Thursday, July 21, 2011

New York City November of 2005

I know, it's not Europe or very European looking, but I thought it'd be nice to go American for a day. In November of 2005, I went on a weekend trip to NYC with my mom, grandma and one of my grandma's friends.

We stayed at the Crowne Plaza right on Times Square:

We went to a Broadway show (Mama and I saw "Mamma Mia" while Grandma and her friend went to "The Lion King" - I wanted to see a 'real' Broadway show), an All American Rejects concert and the Christmas Spectacular at Radio City Music Hall:

We also went sight seeing:

St Patrick's Cathedral.

Grand Central Station. I love trains.

The New York Public Library. Which just happened to be having an exhibit on illuminated manuscripts, which thrilled me to pieces.

Ellis Island, which would have been more interesting if I actually HAD any ancestors that came through Ellis Island.

And as an MTV kid, I had to take a picture of the MTV studios on Times Square:

I would really love to go back one day. Since we were only there for a short time, I didn't get to do half the things I'd like to do -- fabric shopping in the Garment District, visit any of the museums -- and of course I'd love to go to Broadway again.

Monday, July 18, 2011

Paris - Cimetière du Père Lachaise

I've been to Pere Lachaise twice -- with my mother on trip number two to Paris and on my own on trip number three. My mom and I had a blast getting lost and attempting to find graves. And leaving flowers on Oscar Wilde's grave. I also have a fantastic memento of the trip -- a greyscale oil painting my mother did for me with the only color found in the flowers on Wilde's grave.

The second trip to the cemetery was also fun. On my last day in Paris, I packed up my things (I'd gone to Paris for a week with just my backpack and my purse!), and hopped on the metro to make my pilgrimage to Oscar's grave.

I took the metro right to the Pere Lachaise stop. I love the remaining Art Nouveau metro signs that you can still see around the city.

I saw several famous resting sites:

Sarah Bernhardt's grave. She was a French stage and early film actress. She was good friends with Oscar Wilde and he wrote her a play -- Salome, which was forbidden from being performed as being too scandalous. (I've read it. It's quite good.)

The grave (or at least where they are believed to be buried) of the famous French lovers Abelard and Heloise. They had a love affair and married in secret, a marriage that Heloise later denied in order to protect his career and she entered a convent at Abelard's urging. Her uncle had Abelard castrated and Heloise was forced to become a nun. Abelard became a monk, a lecturer and at one point a hermit while Heloise became an abbess. After his death, she cared for his remains until she died and was laid to rest beside him. Heloise herself was a brilliant scholar and spoke several languages.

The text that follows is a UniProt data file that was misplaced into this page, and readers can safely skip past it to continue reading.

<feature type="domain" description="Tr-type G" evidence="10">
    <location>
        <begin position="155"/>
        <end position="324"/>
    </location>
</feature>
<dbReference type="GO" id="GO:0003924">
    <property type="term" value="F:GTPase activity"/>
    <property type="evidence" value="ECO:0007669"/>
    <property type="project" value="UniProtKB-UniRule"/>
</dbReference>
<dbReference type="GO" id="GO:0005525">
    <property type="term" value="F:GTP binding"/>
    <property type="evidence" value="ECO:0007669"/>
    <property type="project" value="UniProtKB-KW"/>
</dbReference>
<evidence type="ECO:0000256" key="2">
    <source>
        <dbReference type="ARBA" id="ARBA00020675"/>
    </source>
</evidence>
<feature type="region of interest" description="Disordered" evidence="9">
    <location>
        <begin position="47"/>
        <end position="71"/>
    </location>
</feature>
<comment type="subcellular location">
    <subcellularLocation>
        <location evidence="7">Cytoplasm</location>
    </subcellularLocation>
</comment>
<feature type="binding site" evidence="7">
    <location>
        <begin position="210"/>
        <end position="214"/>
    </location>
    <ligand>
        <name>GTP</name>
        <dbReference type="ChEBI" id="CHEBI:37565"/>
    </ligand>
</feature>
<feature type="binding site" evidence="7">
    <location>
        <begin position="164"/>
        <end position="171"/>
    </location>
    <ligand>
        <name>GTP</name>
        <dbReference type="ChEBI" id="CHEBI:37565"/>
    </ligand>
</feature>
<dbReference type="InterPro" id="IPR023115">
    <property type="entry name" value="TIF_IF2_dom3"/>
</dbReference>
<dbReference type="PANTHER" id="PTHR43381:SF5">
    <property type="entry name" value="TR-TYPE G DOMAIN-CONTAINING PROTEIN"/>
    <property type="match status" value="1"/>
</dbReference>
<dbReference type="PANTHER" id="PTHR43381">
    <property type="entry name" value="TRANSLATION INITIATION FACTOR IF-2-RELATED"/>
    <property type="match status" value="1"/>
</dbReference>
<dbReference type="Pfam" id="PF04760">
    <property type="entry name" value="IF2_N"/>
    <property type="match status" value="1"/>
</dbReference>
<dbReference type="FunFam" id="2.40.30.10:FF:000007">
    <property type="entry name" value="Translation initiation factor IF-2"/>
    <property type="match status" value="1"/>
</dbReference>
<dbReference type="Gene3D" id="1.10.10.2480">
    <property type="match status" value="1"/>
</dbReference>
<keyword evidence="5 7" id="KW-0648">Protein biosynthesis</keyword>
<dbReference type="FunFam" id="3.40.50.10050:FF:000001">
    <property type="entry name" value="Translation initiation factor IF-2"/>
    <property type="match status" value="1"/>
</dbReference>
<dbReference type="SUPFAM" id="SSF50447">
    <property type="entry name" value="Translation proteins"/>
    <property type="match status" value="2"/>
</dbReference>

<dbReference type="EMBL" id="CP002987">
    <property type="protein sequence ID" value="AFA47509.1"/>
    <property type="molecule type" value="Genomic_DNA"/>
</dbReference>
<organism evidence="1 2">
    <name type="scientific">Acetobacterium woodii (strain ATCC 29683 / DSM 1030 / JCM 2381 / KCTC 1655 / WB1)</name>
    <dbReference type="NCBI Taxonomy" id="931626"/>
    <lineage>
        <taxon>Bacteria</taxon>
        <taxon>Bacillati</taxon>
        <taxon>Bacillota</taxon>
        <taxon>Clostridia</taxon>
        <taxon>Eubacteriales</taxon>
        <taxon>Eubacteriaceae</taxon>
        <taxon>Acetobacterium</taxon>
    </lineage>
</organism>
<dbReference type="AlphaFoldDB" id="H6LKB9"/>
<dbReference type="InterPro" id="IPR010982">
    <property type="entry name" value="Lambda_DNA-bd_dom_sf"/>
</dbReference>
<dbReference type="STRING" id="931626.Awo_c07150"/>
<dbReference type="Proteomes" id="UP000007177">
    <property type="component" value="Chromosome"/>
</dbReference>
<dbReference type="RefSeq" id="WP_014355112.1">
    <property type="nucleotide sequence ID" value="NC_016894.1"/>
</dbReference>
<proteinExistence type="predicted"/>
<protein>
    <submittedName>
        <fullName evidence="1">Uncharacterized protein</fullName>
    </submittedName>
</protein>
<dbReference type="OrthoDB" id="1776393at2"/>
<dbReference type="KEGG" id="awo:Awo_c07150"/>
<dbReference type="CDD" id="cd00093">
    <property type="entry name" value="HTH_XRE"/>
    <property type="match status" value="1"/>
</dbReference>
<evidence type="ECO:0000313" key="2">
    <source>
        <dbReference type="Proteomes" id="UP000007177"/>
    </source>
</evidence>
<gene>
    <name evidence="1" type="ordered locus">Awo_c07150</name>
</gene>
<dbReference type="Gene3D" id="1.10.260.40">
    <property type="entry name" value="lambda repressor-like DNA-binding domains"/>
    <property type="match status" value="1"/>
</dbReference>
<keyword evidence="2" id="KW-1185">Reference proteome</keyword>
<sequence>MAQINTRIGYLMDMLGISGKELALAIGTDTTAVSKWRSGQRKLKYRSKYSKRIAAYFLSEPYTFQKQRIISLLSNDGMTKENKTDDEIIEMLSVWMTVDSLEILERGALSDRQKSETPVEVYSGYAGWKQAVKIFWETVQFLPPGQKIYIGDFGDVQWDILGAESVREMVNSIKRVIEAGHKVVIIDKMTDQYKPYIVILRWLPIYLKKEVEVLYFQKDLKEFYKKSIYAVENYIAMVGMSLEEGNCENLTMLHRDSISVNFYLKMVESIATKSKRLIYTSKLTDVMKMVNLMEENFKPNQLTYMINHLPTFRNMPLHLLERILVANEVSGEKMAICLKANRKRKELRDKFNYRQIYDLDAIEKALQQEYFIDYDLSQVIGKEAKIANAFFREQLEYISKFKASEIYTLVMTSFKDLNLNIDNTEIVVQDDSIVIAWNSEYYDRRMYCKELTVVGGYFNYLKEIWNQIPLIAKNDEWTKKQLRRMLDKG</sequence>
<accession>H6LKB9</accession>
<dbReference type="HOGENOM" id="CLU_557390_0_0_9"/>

And of course, the main reason most Americans visit Cimetière du Père Lachaise -- Jim Morrison's grave. There's a little fence in front of the grave so all admirers can do is toss flowers over.

Colette's grave. She was a novelist and performer, best known for her novel "Gigi". She was controversial throughout her career and many if not all of her books were considered scandalous. She also flaunted her lesbian affairs, and had heterosexual affairs as well. When she died in 1954, she was the first woman in France to receive a state funeral.

And finally, the reason I visited the cemetery --

Me in front of Oscar Wilde's grave, taken by a nice fellow tourist when they saw me attempting to get myself and the grave in a photo. If I'm in Paris, I have to visit his grave. I have a small, slight, little obsession with him. I mean I've just read all his plays, and his novel, and some of his poems and some of his stories and taken a class on him in college and wrote a senior research paper on him in high school and read biographies of him....Okay, maybe I'm more than a little obsessed...

Thursday, July 14, 2011

Paris: the Louvre

On my first trip to Paris, the Louvre was closed on the only free day we had. We visited Versailles instead.

On my second trip, we visited the Louvre and I explored on my own while my relatives saw the typical tourist works that I wasn't all that interested in. I went straight for the Neoclassical works.

On my third trip (where the following pictures are from), I saw some of what I wanted to see and some of what my traveling companion wanted to see. I think it worked out well.

When one enters the modern Louvre, its through a large glass pyramid.

The ceilings of the old royal palace are amazing:

We visited the 'Big Three' as I like to call them - Winged Victory, Venus de Milo and Mona Lisa:

Winged Victory which reminds me of a scene from one of my favorite movies, Funny Face with Audrey Hepburn and Fred Astaire.

Venus de Milo.

I'm a huge fan of Neoclassical sculpture, so we had to visit that gallery:

The Three Graces.

A statue of Psyche (one of my favorites from Greek mythology).

I don't remember what this was called but I'm guessing its Athena / Minerva from the helmet...

This was in the atrium sculpture area. My father is a Leo so I couldn't resist taking my picture with a lion statue.

My traveling companion was Iranian American so we had to visit the Middle Eastern areas, especially those from Persia.

Assyrian Bull.

The history of the Louvre fascinates me so we traveled down to the medieval foundations:

And visited the Ancient Egyptian section, another of my favorite time periods:

And now for my two favorite pieces of artwork in the Louvre:

Cupid and Psyche by Antonio Canova.


The Turkish Bath by Ingres. By the way, they have an entire room full of Ingres paintings. I was in heaven.

I love the Louvre and hope that I can return one day.

Tuesday, July 12, 2011

Quebec City - one of North America's oldest cities